Business

Bikini bar will stay open under new management

Patricia Gonzalez Ramirez

Mike Diaz, the new owner of Mr. Wedge, in his office at the adult entertainment club on Hunts Point Avenue.

New owner looks to revive Mr. Wedge without old stigma

Community Board 2 approved the liquor license of Hunts Point’s last remaining adult entertainment club – Mr. Wedge — with a yawn, with only one person coming out to voice her disapproval.

After years of trying to shut down strip clubs in the neighborhood, it seems few residents are bothered by this last hold-out.

“What is Mr. Wedge?” asked the crossing guard for PS 48, as she guided a group of students in the middle of the intersection of Spofford and Hunts Point avenues. From that vantage point, an awning with the word “Wedge” was barely hidden behind a leafless tree just a block down.

The owner, for his part, is just keeping his head down and hoping to stay as unobtrusive as possible.

“I want to fit in the neighborhood, I don’t want to make any noise,” said Mike Diaz, 53, the new owner of Mr. Wedge.

The previous owner, Alfred Rivera, died last year and after talking with his widow for months, Diaz was able to take over the business.

Community Board 2 approved Diaz’s renewal of the business’ liquor license at its October meeting. Diaz proved himself to the board with a professional resume that showed decades of “top-flight management” in this type of businesses all over the city, and by answering all the questions and providing all the paperwork required by the board, according to Peter Rosado, acting chair of the community board’s Liquor and Franchising Committee.

“Only one lady voiced negative opinion, but that’s the voice I heard the most,” said Diaz. 

Rosado says that small business owners in the district should be supported, even ones that are in the adult entertainment business.

“I did not want to hold Mike responsible for previous owners being irresponsible,” said Rosado. “I wanted to give him a chance to succeed.” He also noted there are a lot of adult entertainment establishments that operate all over the country without problems.

Councilmember Rafael Salamanca’s office stated that Mr. Wedge has “no recent report of violent activity surrounding the establishment” and is different from the other venues the council member, in his previous role as district manager, fought so hard to close. The dancers at Mr. Wedge will not be nude or topless; instead they will be wearing fashionable lingerie and exotic dancewear.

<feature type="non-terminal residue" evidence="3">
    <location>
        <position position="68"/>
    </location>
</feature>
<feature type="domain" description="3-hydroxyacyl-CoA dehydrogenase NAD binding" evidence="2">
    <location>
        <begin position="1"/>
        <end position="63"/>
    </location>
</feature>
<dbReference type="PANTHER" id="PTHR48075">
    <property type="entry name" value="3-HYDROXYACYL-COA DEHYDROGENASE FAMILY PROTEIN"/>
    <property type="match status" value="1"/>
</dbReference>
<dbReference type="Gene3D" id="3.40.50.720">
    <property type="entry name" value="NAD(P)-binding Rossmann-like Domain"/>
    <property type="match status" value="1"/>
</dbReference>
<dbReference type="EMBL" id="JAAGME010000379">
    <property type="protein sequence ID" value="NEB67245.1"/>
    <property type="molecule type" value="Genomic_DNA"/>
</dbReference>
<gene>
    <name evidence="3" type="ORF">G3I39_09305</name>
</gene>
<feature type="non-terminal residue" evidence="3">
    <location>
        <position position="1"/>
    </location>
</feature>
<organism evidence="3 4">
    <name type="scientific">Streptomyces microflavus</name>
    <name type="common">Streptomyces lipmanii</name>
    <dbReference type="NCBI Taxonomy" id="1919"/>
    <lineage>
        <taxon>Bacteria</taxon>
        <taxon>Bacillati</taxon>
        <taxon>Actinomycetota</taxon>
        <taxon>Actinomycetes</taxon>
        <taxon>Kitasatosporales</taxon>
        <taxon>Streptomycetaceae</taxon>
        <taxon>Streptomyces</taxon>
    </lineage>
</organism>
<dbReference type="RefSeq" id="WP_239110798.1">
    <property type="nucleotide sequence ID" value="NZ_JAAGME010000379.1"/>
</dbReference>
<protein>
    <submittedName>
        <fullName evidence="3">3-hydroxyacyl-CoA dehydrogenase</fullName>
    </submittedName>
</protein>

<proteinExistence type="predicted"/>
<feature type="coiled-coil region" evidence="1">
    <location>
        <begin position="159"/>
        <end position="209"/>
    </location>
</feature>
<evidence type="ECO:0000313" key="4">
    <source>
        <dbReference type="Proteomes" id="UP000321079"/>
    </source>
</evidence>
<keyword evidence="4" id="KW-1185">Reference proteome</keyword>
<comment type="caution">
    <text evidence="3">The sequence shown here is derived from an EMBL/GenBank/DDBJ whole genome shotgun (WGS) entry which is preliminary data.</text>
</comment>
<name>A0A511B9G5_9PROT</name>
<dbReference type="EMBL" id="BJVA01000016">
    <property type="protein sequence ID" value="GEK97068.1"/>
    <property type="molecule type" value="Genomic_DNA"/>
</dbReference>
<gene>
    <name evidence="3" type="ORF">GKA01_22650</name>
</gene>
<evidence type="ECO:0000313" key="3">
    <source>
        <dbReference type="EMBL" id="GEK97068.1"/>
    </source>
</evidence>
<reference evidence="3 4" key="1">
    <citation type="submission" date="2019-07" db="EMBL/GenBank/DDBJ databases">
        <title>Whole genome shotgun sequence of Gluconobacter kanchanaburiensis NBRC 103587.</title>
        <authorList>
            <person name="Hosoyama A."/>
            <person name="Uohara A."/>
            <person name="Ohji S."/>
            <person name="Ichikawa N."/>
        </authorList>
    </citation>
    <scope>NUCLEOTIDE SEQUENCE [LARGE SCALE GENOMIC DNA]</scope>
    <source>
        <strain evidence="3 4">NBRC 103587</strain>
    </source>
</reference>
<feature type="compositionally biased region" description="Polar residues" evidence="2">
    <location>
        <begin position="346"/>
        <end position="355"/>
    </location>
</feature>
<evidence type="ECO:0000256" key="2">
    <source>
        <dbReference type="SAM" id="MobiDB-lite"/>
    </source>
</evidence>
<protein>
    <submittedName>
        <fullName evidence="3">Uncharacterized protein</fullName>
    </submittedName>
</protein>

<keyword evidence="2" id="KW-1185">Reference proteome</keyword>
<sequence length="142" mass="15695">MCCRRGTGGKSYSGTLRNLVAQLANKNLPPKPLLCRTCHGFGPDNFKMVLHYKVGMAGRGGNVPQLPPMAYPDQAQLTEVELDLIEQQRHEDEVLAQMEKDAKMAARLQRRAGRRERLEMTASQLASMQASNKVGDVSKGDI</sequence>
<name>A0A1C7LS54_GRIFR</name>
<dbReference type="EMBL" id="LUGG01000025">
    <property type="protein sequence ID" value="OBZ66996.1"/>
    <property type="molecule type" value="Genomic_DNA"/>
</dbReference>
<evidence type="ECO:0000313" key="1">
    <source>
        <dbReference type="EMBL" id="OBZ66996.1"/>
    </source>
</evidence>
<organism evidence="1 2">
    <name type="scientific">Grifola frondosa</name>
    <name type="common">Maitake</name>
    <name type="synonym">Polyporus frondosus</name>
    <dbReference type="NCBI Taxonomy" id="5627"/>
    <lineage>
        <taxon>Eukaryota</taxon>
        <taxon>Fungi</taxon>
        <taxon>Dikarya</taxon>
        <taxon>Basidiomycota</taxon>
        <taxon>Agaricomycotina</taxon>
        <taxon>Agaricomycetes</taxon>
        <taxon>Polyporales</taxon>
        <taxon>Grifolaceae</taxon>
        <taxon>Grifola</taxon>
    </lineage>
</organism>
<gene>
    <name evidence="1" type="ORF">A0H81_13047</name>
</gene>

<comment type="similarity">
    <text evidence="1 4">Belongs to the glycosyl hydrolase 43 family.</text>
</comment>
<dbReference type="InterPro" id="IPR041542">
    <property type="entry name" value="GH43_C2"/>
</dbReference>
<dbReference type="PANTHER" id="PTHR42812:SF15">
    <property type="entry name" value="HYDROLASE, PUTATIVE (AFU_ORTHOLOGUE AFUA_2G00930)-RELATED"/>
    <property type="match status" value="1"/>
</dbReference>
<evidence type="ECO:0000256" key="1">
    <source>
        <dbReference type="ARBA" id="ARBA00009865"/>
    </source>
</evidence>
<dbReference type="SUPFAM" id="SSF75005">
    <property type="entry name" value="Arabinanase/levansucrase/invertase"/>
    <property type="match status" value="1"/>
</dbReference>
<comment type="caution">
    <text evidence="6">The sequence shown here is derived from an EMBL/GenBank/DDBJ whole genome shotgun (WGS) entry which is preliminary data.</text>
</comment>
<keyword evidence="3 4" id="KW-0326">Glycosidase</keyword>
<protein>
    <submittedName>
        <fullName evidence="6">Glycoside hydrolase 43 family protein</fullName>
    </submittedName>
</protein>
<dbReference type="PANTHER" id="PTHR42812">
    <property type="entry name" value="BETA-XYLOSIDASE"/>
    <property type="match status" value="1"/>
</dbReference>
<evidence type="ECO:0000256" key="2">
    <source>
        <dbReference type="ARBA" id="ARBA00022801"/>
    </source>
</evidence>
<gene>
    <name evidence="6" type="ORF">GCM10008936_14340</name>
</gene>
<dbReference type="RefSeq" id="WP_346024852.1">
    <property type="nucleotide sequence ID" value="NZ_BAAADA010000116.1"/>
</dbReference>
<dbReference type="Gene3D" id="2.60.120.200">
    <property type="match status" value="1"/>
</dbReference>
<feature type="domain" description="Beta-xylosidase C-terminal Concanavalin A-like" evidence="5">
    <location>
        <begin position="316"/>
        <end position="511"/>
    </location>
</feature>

“The way Diaz described it, everything would be very go-go ish” Rosado said.

Diaz, with his nothing-to-hide attitude, wants to be a good neighbor and is striving to build a good relationship with institutions in the community, such as the community board, and by giving his number to “everybody,” including the precinct, where he donated one of the pool tables taken out of the club during renovations. “They really appreciated it,” he said.

He says his business provides light and security at night to an otherwise desolate area, and that he is supporting local businesses by purchasing beer and food from local purveyors, as well as catering from a local restaurant and ordering flyers and notices from a printer on Southern Boulevard.

He also took down big outside awnings put on by the previous owner that showed women in sexual positions when he realized the distance to PS 48 on Spofford Avenue. The club opens at noon, but still, few parents knew about it.

“It’s not that close to the school,” said María Rivera, 35, about its proximity to PS 48, where she stood outside to pick up her kid, and has seen it open “only at night.” The club is one block over and a half a block down from the school.

Diaz wants “just the right kind of customers,” those that “come enjoy the inside of the club, come enjoy the girls, watch sports on TV, have a few beers, forget about their problems, just have a good time, relax and meet other people.”

According to Rosado, many changes for the positive have been noted since Diaz took over, including detailed logs, employee background checks, an A grade from the Department of Health and more hands-on management.

“As we get cleaner and better, the quality of people that come through gets better,” Diaz said.

Eventually Díaz would like to change the name to Club W so people don’t know what it is.

“I have a 15-year lease. I don’t want to go anywhere,” Diaz said, “and I don’t want people to want us to leave.”

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